This past year has been extraordinary in all facets, but the practice of health care has been particularly rocked, as it would be, by this ongoing, global pandemic. And while the clinical laboratory has shouldered the enormous task of adapting to a drastic workload change while also ensuring that the normal services provided continue uninterrupted, this responsibility has not been without its share of challenges. Perhaps more than ever, clinical laboratories rely upon the dynamic experience and skill sets of a variety of medical laboratory scientists, pathologists, technologists, and other essential roles to operate at peak performance. The other half of the equation involves the stalwart, reliable, sophisticated, and robust automation and technology that in the right hands, can bring to bear true patient health care and sustain and apply medical breakthroughs to combatting disease now, and in the future.
With the business of running a laboratory in mind, the director must seek to budget for all costs (eg, instrumentation, information services interfaces, maintenance, upgrades, consumables, waste, etc), develop accurate ROIs, and be prepared to explain how new automation and related technology will positively impact the patient through metrics such as reduced length of stay, improved drug therapy decisions, reduced TAT, reduced specimen needs, and so on. As always, encourage front-line staff to provide input on how automation will benefit their work, while also considering all technical and human resources, and the reduction of risk.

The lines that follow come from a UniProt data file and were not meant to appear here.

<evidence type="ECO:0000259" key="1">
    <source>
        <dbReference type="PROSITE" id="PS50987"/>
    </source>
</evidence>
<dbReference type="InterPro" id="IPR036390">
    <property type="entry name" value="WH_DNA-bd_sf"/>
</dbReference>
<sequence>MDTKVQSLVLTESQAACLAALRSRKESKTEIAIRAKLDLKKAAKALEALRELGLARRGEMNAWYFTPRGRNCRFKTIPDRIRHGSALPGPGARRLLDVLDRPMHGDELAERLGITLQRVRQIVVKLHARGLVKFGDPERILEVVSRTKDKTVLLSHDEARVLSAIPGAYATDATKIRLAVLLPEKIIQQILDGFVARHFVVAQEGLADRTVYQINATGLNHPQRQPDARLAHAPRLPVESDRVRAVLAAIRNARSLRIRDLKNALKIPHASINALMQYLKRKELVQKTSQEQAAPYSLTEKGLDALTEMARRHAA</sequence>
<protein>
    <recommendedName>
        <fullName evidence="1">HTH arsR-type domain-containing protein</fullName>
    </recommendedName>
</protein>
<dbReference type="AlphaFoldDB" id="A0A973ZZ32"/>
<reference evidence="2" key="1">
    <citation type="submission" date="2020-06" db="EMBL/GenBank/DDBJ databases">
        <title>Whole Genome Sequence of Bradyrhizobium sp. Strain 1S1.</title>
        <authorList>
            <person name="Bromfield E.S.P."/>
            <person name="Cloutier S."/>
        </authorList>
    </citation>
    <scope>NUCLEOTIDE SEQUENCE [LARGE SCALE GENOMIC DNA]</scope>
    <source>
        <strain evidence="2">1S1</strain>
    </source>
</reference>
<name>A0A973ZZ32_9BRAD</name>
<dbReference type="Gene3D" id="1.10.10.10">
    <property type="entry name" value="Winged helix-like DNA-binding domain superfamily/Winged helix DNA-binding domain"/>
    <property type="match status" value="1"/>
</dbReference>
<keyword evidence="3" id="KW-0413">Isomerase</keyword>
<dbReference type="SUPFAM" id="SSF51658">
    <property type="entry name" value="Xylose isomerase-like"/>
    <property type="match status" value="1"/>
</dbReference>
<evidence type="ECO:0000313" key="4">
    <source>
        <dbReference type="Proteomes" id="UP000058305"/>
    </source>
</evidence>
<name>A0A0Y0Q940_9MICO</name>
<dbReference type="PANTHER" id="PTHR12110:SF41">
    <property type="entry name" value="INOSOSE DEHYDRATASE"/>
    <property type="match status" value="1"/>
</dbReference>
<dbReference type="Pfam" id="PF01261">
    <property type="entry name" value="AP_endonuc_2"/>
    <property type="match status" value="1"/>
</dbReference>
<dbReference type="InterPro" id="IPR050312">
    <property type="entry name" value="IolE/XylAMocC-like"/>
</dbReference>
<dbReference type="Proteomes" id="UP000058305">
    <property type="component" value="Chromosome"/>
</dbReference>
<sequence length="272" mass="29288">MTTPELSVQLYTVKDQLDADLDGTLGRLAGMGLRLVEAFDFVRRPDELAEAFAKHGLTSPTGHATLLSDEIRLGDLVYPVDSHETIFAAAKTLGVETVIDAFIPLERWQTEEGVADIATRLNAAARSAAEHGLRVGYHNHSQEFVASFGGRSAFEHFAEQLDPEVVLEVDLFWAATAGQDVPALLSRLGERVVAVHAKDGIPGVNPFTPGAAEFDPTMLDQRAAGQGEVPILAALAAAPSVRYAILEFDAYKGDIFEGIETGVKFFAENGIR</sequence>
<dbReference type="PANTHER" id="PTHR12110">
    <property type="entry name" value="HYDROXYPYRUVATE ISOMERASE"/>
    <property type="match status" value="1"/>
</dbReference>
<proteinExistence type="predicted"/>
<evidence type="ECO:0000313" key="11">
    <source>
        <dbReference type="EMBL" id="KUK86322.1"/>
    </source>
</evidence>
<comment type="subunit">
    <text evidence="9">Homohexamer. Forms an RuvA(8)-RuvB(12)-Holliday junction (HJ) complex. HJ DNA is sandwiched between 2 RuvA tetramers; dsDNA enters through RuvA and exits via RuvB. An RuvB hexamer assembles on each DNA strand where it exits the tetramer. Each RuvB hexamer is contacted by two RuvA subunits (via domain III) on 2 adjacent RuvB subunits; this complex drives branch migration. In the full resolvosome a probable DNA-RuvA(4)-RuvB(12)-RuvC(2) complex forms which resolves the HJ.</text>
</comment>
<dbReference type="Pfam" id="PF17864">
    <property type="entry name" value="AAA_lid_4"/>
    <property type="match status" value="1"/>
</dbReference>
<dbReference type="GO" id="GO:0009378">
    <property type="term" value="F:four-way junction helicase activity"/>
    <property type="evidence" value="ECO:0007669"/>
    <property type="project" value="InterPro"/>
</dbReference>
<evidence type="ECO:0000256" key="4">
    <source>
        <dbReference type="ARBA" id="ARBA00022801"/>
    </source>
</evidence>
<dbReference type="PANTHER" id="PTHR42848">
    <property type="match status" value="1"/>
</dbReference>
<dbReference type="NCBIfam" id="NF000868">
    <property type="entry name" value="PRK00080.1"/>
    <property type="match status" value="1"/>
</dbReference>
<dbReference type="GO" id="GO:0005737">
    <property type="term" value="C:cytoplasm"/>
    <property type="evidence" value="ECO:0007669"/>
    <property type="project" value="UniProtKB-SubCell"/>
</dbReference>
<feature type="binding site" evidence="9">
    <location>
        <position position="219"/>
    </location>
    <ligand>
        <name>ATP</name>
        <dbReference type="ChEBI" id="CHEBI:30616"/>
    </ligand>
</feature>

Moving forward, the acquisition of advanced technologies will remain crucial to servicing the ever-growing needs and desires of today’s clinicians. No doubt laboratory directors are besieged with requests from all clinical disciplines, so these must be prioritized according to utility and benefit.continues to champion the support of clinical laboratories through the acquisition of new automation and technology.